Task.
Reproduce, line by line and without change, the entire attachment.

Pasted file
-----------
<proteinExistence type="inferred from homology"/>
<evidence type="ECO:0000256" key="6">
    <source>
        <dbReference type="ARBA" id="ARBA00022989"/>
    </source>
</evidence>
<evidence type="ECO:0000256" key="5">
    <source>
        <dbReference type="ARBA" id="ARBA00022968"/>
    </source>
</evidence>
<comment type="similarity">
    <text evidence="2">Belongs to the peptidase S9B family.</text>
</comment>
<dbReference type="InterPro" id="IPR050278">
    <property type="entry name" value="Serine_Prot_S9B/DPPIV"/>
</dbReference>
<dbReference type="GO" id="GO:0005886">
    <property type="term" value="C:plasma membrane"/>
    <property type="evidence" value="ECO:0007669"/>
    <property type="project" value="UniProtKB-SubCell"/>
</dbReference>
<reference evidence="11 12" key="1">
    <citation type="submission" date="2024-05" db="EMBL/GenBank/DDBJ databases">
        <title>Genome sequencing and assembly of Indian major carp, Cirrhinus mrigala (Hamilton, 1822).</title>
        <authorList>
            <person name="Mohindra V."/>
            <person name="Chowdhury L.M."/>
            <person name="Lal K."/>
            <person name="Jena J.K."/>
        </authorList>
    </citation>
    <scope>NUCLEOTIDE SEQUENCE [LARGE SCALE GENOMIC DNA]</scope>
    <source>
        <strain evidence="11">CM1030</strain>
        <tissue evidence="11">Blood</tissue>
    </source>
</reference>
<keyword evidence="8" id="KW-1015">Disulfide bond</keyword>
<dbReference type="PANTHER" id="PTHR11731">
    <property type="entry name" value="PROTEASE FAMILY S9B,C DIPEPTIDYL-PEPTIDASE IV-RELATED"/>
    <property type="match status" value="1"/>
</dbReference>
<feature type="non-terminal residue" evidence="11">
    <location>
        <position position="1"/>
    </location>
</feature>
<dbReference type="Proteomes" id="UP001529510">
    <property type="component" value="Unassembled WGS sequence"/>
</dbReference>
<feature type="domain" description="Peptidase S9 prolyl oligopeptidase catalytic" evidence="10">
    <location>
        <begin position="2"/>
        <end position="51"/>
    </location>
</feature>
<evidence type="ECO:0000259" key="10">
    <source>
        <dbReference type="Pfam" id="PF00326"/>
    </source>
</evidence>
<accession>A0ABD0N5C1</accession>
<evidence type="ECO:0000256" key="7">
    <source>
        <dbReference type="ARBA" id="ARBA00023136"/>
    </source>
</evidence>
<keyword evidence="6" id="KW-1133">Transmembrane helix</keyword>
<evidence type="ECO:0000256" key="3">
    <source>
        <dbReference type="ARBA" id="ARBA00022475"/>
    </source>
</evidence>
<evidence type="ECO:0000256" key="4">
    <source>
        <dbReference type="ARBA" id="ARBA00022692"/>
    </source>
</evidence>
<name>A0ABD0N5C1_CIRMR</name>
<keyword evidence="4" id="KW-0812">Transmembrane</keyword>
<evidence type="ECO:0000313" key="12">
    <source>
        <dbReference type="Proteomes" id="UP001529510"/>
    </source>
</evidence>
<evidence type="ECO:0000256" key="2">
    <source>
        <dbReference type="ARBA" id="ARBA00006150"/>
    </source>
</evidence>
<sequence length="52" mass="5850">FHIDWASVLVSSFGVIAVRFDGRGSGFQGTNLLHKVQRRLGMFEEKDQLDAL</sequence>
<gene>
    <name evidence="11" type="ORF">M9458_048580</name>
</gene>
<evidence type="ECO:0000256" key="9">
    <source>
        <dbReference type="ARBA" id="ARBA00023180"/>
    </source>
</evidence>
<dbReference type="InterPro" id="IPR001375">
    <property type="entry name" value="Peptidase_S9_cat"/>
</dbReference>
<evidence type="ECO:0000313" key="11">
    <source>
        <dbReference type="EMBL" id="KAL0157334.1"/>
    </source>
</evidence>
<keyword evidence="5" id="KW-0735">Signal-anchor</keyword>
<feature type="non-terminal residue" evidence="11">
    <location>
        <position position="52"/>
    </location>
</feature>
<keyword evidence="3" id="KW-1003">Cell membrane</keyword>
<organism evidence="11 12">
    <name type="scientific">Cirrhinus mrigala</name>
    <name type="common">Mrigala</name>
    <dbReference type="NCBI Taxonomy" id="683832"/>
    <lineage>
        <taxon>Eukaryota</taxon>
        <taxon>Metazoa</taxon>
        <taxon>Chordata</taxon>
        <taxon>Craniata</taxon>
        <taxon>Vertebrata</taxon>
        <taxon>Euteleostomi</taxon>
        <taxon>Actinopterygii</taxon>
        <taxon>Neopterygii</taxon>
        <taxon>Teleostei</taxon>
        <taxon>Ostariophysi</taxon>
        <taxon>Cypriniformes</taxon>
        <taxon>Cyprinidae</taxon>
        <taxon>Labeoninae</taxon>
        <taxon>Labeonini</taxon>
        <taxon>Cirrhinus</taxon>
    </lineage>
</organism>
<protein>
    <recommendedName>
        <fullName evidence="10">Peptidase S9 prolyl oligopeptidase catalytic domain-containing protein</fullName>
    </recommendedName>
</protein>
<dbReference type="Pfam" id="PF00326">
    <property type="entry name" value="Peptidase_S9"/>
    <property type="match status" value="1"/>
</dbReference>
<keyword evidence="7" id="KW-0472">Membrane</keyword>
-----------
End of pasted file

<proteinExistence type="inferred from homology"/>
<evidence type="ECO:0000256" key="6">
    <source>
        <dbReference type="ARBA" id="ARBA00022989"/>
    </source>
</evidence>
<evidence type="ECO:0000256" key="5">
    <source>
        <dbReference type="ARBA" id="ARBA00022968"/>
    </source>
</evidence>
<comment type="similarity">
    <text evidence="2">Belongs to the peptidase S9B family.</text>
</comment>
<dbReference type="InterPro" id="IPR050278">
    <property type="entry name" value="Serine_Prot_S9B/DPPIV"/>
</dbReference>
<dbReference type="GO" id="GO:0005886">
    <property type="term" value="C:plasma membrane"/>
    <property type="evidence" value="ECO:0007669"/>
    <property type="project" value="UniProtKB-SubCell"/>
</dbReference>
<reference evidence="11 12" key="1">
    <citation type="submission" date="2024-05" db="EMBL/GenBank/DDBJ databases">
        <title>Genome sequencing and assembly of Indian major carp, Cirrhinus mrigala (Hamilton, 1822).</title>
        <authorList>
            <person name="Mohindra V."/>
            <person name="Chowdhury L.M."/>
            <person name="Lal K."/>
            <person name="Jena J.K."/>
        </authorList>
    </citation>
    <scope>NUCLEOTIDE SEQUENCE [LARGE SCALE GENOMIC DNA]</scope>
    <source>
        <strain evidence="11">CM1030</strain>
        <tissue evidence="11">Blood</tissue>
    </source>
</reference>
<keyword evidence="8" id="KW-1015">Disulfide bond</keyword>
<dbReference type="PANTHER" id="PTHR11731">
    <property type="entry name" value="PROTEASE FAMILY S9B,C DIPEPTIDYL-PEPTIDASE IV-RELATED"/>
    <property type="match status" value="1"/>
</dbReference>
<feature type="non-terminal residue" evidence="11">
    <location>
        <position position="1"/>
    </location>
</feature>
<dbReference type="Proteomes" id="UP001529510">
    <property type="component" value="Unassembled WGS sequence"/>
</dbReference>
<feature type="domain" description="Peptidase S9 prolyl oligopeptidase catalytic" evidence="10">
    <location>
        <begin position="2"/>
        <end position="51"/>
    </location>
</feature>
<evidence type="ECO:0000259" key="10">
    <source>
        <dbReference type="Pfam" id="PF00326"/>
    </source>
</evidence>
<accession>A0ABD0N5C1</accession>
<evidence type="ECO:0000256" key="7">
    <source>
        <dbReference type="ARBA" id="ARBA00023136"/>
    </source>
</evidence>
<keyword evidence="6" id="KW-1133">Transmembrane helix</keyword>
<evidence type="ECO:0000256" key="3">
    <source>
        <dbReference type="ARBA" id="ARBA00022475"/>
    </source>
</evidence>
<evidence type="ECO:0000256" key="4">
    <source>
        <dbReference type="ARBA" id="ARBA00022692"/>
    </source>
</evidence>
<name>A0ABD0N5C1_CIRMR</name>
<keyword evidence="4" id="KW-0812">Transmembrane</keyword>
<evidence type="ECO:0000313" key="12">
    <source>
        <dbReference type="Proteomes" id="UP001529510"/>
    </source>
</evidence>
<evidence type="ECO:0000256" key="2">
    <source>
        <dbReference type="ARBA" id="ARBA00006150"/>
    </source>
</evidence>
<sequence length="52" mass="5850">FHIDWASVLVSSFGVIAVRFDGRGSGFQGTNLLHKVQRRLGMFEEKDQLDAL</sequence>
<gene>
    <name evidence="11" type="ORF">M9458_048580</name>
</gene>
<evidence type="ECO:0000256" key="9">
    <source>
        <dbReference type="ARBA" id="ARBA00023180"/>
    </source>
</evidence>
<dbReference type="InterPro" id="IPR001375">
    <property type="entry name" value="Peptidase_S9_cat"/>
</dbReference>
<evidence type="ECO:0000313" key="11">
    <source>
        <dbReference type="EMBL" id="KAL0157334.1"/>
    </source>
</evidence>
<keyword evidence="5" id="KW-0735">Signal-anchor</keyword>
<feature type="non-terminal residue" evidence="11">
    <location>
        <position position="52"/>
    </location>
</feature>
<keyword evidence="3" id="KW-1003">Cell membrane</keyword>
<organism evidence="11 12">
    <name type="scientific">Cirrhinus mrigala</name>
    <name type="common">Mrigala</name>
    <dbReference type="NCBI Taxonomy" id="683832"/>
    <lineage>
        <taxon>Eukaryota</taxon>
        <taxon>Metazoa</taxon>
        <taxon>Chordata</taxon>
        <taxon>Craniata</taxon>
        <taxon>Vertebrata</taxon>
        <taxon>Euteleostomi</taxon>
        <taxon>Actinopterygii</taxon>
        <taxon>Neopterygii</taxon>
        <taxon>Teleostei</taxon>
        <taxon>Ostariophysi</taxon>
        <taxon>Cypriniformes</taxon>
        <taxon>Cyprinidae</taxon>
        <taxon>Labeoninae</taxon>
        <taxon>Labeonini</taxon>
        <taxon>Cirrhinus</taxon>
    </lineage>
</organism>
<protein>
    <recommendedName>
        <fullName evidence="10">Peptidase S9 prolyl oligopeptidase catalytic domain-containing protein</fullName>
    </recommendedName>
</protein>
<dbReference type="Pfam" id="PF00326">
    <property type="entry name" value="Peptidase_S9"/>
    <property type="match status" value="1"/>
</dbReference>
<keyword evidence="7" id="KW-0472">Membrane</keyword>